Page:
Excellent thoughtful piece, Kenneth. As I get older I reflect on this subject more often. As for me, I photograph for my walls. That is, I make prints, mat and frame them and hang them on my walls. When I get tired of a print or have a new image I want to see, I swap the print out of the frame and hang something new. I have a short list of subjects that I photograph most often and strive to make images containing a strong graphical element. Printed images that reveal something new every time you look at them are just captivating. Apart from the images themselves, the act of photographing has been my way of relating to the world for 50 years now. Perhaps it gives me some perceived measure of control over the uncontrollable, a sense of peace in a world of turmoil. Whatever it is, I don't think I could live without making images, even the ones that don't end up on my walls. Maybe some day, but not just yet.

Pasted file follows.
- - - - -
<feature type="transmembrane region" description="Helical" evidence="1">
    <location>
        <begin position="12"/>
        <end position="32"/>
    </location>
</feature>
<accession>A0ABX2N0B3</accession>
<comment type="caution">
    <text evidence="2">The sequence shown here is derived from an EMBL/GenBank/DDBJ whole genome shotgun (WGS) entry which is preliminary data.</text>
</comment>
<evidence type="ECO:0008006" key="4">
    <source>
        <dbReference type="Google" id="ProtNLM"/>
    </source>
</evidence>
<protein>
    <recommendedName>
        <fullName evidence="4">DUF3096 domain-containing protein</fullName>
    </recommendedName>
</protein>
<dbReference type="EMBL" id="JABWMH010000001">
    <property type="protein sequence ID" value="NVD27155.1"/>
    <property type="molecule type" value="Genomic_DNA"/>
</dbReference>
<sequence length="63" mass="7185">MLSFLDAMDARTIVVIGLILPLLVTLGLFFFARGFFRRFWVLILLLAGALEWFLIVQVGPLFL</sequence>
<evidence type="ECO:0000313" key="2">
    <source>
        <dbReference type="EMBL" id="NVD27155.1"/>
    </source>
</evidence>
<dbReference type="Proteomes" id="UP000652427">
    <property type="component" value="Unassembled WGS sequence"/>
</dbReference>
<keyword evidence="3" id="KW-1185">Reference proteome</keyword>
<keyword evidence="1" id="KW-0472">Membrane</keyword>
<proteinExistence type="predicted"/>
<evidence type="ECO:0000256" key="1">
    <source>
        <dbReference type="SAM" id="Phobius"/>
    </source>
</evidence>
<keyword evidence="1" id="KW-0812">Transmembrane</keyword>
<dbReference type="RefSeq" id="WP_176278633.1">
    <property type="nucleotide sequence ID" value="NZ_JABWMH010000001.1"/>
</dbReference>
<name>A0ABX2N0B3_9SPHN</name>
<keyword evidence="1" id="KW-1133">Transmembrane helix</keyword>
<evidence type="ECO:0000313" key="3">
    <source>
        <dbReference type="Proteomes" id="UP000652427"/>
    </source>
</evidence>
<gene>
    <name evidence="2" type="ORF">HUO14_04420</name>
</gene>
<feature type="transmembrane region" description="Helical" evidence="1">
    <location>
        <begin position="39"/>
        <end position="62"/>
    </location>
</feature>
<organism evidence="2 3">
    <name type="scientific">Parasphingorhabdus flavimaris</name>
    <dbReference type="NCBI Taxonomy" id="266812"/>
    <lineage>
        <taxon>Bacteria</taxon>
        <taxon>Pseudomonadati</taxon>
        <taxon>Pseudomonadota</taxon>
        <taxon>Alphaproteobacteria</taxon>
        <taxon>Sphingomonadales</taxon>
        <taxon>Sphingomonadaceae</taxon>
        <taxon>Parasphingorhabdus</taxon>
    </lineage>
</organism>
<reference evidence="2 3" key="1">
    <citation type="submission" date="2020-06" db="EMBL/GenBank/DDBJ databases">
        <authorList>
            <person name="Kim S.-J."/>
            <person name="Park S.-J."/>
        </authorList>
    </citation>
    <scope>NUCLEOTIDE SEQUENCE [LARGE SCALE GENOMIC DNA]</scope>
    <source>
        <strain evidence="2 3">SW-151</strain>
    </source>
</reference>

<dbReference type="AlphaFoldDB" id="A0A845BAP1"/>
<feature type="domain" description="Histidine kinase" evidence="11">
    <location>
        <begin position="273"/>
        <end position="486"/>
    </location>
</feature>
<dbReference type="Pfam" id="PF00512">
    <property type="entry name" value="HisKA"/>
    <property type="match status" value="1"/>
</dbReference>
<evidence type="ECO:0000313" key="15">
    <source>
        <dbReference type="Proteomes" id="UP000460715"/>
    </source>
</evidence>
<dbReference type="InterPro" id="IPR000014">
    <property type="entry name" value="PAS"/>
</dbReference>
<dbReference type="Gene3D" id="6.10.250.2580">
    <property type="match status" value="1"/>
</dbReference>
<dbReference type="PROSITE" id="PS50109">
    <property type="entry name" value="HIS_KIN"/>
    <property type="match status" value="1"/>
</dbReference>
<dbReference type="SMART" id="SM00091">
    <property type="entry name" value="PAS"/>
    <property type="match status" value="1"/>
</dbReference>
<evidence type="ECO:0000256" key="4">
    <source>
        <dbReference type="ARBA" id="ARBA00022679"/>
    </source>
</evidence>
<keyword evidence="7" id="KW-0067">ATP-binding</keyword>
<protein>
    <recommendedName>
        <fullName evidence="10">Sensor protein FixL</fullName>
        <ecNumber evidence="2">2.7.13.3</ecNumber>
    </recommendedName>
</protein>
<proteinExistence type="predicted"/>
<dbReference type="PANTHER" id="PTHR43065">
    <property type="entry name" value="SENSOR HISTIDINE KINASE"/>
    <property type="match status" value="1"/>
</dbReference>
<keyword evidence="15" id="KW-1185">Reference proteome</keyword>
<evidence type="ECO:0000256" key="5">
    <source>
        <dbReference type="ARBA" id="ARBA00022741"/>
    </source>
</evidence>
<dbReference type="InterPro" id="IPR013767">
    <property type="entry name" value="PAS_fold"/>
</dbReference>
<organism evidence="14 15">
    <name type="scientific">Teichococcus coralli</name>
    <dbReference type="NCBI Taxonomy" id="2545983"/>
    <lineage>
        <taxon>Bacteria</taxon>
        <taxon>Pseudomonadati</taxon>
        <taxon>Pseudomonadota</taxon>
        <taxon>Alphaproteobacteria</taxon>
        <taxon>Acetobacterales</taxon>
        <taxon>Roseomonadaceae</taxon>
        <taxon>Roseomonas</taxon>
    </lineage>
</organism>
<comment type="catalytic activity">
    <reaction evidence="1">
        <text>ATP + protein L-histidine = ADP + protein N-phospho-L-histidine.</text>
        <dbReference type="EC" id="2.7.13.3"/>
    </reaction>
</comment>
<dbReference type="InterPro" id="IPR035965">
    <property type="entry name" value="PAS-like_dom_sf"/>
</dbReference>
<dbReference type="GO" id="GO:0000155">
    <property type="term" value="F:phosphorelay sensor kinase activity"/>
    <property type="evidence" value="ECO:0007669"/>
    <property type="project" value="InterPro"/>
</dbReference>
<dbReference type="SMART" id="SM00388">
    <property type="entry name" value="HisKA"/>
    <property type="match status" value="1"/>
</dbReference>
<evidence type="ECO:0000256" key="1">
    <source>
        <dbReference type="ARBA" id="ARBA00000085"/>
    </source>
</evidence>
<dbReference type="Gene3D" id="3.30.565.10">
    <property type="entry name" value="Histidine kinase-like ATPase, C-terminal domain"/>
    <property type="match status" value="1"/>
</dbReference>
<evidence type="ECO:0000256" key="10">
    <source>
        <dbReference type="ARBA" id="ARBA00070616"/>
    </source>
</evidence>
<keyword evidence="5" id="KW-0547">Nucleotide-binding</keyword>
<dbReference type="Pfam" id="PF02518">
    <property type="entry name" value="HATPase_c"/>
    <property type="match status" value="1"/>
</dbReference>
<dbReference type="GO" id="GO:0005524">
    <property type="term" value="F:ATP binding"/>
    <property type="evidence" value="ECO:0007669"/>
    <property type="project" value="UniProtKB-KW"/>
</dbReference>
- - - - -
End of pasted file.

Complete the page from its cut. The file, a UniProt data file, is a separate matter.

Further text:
Many years ago I realized that I enjoyed operating a camera and experiencing the photographic process as much or more than I enjoyed the end photograph. I've made many satisfying pictures in my life and I love all of those, but I love cameras, too. I don't give a hoot about possession or ownership of equipment, but I crave the experience of learning and using different cameras as precision mechanical (electronic) devices. I'm the same way with cars, having owned fifty or so different ones during my 65 years. A lot of this is because I'm ADD and need the intellectual stimulation of constant change. I do admire those who can ignore the equipment and concentrate on the photograph alone, I'm just unable to do that!
When I read that article on bokeh in 1997 I was pleasantly shocked and amazed! There being introduced to me was a photographic concept that I had not known existed or ever considered. I was thrilled to discover it through the article. Mike, thank you so much for publishing that article; I have used that knowledge of bokeh ever since!
Toggle Commented Jun 21, 2012 on I Should Have Said... at The Online Photographer